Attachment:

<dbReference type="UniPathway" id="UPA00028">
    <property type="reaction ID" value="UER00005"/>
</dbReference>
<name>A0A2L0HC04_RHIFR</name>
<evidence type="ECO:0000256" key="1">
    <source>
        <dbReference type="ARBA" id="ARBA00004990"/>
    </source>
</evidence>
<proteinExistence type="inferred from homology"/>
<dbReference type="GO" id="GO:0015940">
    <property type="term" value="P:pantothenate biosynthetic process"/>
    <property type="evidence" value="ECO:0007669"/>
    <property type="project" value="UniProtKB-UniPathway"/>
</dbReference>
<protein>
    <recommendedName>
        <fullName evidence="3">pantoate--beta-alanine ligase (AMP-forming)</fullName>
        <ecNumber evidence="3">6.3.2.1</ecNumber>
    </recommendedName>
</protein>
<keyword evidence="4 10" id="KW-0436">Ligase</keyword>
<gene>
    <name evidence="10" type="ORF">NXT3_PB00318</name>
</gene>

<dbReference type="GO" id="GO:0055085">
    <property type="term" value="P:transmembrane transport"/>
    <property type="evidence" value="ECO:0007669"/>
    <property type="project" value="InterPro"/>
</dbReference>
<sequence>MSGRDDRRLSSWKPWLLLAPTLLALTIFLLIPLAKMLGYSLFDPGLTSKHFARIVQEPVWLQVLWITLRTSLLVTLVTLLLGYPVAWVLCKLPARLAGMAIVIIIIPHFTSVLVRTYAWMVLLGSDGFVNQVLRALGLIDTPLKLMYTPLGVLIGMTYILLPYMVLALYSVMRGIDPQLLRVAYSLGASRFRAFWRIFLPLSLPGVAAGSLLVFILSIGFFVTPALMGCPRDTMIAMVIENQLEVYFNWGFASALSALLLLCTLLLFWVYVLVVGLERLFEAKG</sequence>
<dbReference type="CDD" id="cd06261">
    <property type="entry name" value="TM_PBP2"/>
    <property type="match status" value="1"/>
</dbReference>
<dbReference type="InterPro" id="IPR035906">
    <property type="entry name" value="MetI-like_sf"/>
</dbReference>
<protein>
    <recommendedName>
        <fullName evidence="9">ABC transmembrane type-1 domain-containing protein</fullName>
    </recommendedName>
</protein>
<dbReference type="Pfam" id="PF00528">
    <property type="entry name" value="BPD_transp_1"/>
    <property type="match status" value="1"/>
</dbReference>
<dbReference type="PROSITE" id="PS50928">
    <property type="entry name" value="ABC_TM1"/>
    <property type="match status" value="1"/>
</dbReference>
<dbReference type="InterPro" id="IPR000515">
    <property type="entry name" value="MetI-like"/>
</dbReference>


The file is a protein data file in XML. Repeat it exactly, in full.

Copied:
<dbReference type="UniPathway" id="UPA00028">
    <property type="reaction ID" value="UER00005"/>
</dbReference>
<name>A0A2L0HC04_RHIFR</name>
<evidence type="ECO:0000256" key="1">
    <source>
        <dbReference type="ARBA" id="ARBA00004990"/>
    </source>
</evidence>
<proteinExistence type="inferred from homology"/>
<dbReference type="GO" id="GO:0015940">
    <property type="term" value="P:pantothenate biosynthetic process"/>
    <property type="evidence" value="ECO:0007669"/>
    <property type="project" value="UniProtKB-UniPathway"/>
</dbReference>
<protein>
    <recommendedName>
        <fullName evidence="3">pantoate--beta-alanine ligase (AMP-forming)</fullName>
        <ecNumber evidence="3">6.3.2.1</ecNumber>
    </recommendedName>
</protein>
<keyword evidence="4 10" id="KW-0436">Ligase</keyword>
<gene>
    <name evidence="10" type="ORF">NXT3_PB00318</name>
</gene>

<dbReference type="GO" id="GO:0055085">
    <property type="term" value="P:transmembrane transport"/>
    <property type="evidence" value="ECO:0007669"/>
    <property type="project" value="InterPro"/>
</dbReference>
<sequence>MSGRDDRRLSSWKPWLLLAPTLLALTIFLLIPLAKMLGYSLFDPGLTSKHFARIVQEPVWLQVLWITLRTSLLVTLVTLLLGYPVAWVLCKLPARLAGMAIVIIIIPHFTSVLVRTYAWMVLLGSDGFVNQVLRALGLIDTPLKLMYTPLGVLIGMTYILLPYMVLALYSVMRGIDPQLLRVAYSLGASRFRAFWRIFLPLSLPGVAAGSLLVFILSIGFFVTPALMGCPRDTMIAMVIENQLEVYFNWGFASALSALLLLCTLLLFWVYVLVVGLERLFEAKG</sequence>
<dbReference type="CDD" id="cd06261">
    <property type="entry name" value="TM_PBP2"/>
    <property type="match status" value="1"/>
</dbReference>
<dbReference type="InterPro" id="IPR035906">
    <property type="entry name" value="MetI-like_sf"/>
</dbReference>
<protein>
    <recommendedName>
        <fullName evidence="9">ABC transmembrane type-1 domain-containing protein</fullName>
    </recommendedName>
</protein>
<dbReference type="Pfam" id="PF00528">
    <property type="entry name" value="BPD_transp_1"/>
    <property type="match status" value="1"/>
</dbReference>
<dbReference type="PROSITE" id="PS50928">
    <property type="entry name" value="ABC_TM1"/>
    <property type="match status" value="1"/>
</dbReference>
<dbReference type="InterPro" id="IPR000515">
    <property type="entry name" value="MetI-like"/>
</dbReference>